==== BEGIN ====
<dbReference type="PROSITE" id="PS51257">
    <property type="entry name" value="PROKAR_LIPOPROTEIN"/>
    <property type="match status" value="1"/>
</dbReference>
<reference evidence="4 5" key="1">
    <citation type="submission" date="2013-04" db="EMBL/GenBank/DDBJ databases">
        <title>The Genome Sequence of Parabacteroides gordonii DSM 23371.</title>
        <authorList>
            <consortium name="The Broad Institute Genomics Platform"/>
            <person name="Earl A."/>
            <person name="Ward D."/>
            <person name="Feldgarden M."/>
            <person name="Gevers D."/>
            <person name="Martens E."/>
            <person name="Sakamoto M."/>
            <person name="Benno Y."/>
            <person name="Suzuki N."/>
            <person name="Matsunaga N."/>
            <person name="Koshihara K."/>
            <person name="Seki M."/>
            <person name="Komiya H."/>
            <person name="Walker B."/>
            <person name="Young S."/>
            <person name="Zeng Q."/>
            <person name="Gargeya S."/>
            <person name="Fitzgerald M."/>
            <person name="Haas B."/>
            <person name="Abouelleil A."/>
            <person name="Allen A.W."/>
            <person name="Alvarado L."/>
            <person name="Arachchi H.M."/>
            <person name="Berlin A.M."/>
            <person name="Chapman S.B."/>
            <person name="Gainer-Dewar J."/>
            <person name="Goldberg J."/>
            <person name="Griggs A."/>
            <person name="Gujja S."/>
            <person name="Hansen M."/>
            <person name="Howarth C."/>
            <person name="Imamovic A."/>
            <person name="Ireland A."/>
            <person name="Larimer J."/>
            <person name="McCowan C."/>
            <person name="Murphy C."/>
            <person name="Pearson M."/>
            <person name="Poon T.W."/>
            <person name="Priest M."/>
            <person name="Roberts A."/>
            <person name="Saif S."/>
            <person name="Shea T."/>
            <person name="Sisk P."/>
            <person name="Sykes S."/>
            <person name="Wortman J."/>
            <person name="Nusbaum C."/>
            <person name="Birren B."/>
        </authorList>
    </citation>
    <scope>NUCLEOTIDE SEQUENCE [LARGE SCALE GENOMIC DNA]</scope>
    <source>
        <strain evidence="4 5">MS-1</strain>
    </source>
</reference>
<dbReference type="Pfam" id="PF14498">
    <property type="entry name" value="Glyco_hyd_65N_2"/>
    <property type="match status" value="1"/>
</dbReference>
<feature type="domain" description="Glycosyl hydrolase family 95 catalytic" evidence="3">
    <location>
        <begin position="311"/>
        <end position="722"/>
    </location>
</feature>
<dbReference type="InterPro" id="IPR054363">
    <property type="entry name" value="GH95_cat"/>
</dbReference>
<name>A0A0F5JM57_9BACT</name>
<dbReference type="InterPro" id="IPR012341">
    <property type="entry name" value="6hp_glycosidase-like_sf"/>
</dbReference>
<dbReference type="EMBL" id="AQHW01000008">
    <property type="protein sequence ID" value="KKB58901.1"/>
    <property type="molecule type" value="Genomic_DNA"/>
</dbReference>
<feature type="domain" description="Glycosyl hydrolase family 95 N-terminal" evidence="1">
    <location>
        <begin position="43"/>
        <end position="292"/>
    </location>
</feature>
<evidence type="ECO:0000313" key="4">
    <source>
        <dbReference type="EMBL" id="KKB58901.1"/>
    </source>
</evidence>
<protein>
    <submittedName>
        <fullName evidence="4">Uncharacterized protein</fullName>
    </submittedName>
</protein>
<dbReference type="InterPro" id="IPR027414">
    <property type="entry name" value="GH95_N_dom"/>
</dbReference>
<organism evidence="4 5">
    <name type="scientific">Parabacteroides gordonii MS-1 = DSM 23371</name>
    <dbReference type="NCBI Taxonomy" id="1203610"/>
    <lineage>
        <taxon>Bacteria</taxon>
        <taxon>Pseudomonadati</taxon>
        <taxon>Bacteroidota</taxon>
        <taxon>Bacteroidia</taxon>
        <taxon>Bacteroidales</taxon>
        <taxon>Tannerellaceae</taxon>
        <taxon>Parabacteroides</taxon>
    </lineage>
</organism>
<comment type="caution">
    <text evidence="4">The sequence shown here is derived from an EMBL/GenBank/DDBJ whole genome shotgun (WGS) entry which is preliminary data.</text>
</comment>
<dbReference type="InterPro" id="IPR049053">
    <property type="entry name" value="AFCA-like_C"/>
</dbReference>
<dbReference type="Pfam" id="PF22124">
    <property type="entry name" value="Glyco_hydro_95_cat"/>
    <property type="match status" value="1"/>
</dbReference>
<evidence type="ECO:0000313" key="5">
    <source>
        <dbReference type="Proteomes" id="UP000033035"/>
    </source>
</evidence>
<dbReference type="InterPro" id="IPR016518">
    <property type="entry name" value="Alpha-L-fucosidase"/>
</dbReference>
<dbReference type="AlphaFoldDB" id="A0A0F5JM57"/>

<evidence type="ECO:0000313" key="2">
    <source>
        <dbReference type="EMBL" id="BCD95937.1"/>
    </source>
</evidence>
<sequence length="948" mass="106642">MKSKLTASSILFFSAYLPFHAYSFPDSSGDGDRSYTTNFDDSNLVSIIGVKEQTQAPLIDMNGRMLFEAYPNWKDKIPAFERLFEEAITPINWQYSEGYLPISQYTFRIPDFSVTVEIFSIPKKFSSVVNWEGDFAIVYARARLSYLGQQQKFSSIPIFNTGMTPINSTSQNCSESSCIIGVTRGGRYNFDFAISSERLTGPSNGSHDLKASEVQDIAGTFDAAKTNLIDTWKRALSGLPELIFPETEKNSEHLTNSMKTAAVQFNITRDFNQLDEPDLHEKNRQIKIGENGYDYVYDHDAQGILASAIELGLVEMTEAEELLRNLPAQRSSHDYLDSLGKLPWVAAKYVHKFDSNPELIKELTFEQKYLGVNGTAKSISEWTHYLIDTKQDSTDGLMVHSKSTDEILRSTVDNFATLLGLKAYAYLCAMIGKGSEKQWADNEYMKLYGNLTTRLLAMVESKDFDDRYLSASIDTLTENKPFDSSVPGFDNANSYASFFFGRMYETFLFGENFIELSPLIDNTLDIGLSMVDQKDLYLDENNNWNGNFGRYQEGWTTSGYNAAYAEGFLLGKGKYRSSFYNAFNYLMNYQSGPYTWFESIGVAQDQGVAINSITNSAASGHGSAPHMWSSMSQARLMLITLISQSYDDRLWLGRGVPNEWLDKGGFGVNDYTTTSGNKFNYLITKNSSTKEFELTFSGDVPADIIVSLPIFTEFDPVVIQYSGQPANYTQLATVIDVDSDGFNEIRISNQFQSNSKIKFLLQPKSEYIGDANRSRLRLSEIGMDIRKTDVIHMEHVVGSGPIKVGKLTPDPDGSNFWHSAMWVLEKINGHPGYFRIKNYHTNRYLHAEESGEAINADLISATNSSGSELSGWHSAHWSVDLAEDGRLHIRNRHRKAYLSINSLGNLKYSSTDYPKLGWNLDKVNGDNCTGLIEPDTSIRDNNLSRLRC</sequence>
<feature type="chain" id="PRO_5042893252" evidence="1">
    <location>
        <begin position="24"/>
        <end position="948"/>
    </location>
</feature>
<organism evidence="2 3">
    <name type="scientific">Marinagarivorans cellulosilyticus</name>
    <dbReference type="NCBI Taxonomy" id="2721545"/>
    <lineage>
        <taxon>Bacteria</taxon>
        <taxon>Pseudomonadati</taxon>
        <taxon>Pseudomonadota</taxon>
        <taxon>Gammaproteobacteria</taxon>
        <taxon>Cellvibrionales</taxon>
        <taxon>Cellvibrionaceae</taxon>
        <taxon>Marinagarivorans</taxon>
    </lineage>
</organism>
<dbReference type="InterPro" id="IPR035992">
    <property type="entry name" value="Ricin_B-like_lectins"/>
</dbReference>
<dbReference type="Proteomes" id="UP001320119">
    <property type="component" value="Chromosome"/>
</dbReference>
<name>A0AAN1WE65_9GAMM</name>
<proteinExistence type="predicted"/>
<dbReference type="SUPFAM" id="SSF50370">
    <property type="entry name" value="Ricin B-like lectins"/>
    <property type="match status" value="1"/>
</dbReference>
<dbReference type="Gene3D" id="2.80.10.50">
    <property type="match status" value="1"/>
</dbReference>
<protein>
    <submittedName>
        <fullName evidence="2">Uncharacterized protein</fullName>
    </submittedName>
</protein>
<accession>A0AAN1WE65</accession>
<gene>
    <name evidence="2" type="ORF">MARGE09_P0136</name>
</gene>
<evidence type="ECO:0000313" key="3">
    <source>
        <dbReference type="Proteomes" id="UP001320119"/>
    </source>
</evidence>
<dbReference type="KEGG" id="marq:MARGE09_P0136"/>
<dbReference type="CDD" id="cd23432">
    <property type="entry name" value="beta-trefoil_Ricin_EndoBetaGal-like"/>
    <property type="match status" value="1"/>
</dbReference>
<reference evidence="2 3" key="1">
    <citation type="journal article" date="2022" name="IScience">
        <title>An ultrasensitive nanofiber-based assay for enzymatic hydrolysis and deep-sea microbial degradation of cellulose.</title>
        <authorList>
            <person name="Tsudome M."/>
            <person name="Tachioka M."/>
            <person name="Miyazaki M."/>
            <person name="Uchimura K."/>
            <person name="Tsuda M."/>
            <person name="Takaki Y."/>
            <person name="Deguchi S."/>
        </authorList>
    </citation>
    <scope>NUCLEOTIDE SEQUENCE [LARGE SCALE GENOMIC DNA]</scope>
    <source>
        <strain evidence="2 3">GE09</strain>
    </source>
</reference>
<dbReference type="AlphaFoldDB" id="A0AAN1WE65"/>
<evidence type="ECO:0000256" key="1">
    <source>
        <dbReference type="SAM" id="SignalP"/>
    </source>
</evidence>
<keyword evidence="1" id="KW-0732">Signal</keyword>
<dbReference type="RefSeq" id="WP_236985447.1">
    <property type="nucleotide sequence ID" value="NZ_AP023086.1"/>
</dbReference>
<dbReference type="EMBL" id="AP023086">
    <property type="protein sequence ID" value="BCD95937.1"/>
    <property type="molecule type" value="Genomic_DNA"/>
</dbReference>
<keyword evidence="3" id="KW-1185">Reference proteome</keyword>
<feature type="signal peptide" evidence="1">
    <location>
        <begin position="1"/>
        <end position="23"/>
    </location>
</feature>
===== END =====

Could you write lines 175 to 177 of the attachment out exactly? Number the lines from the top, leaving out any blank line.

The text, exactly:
<protein>
    <submittedName>
        <fullName evidence="2">Uncharacterized protein</fullName>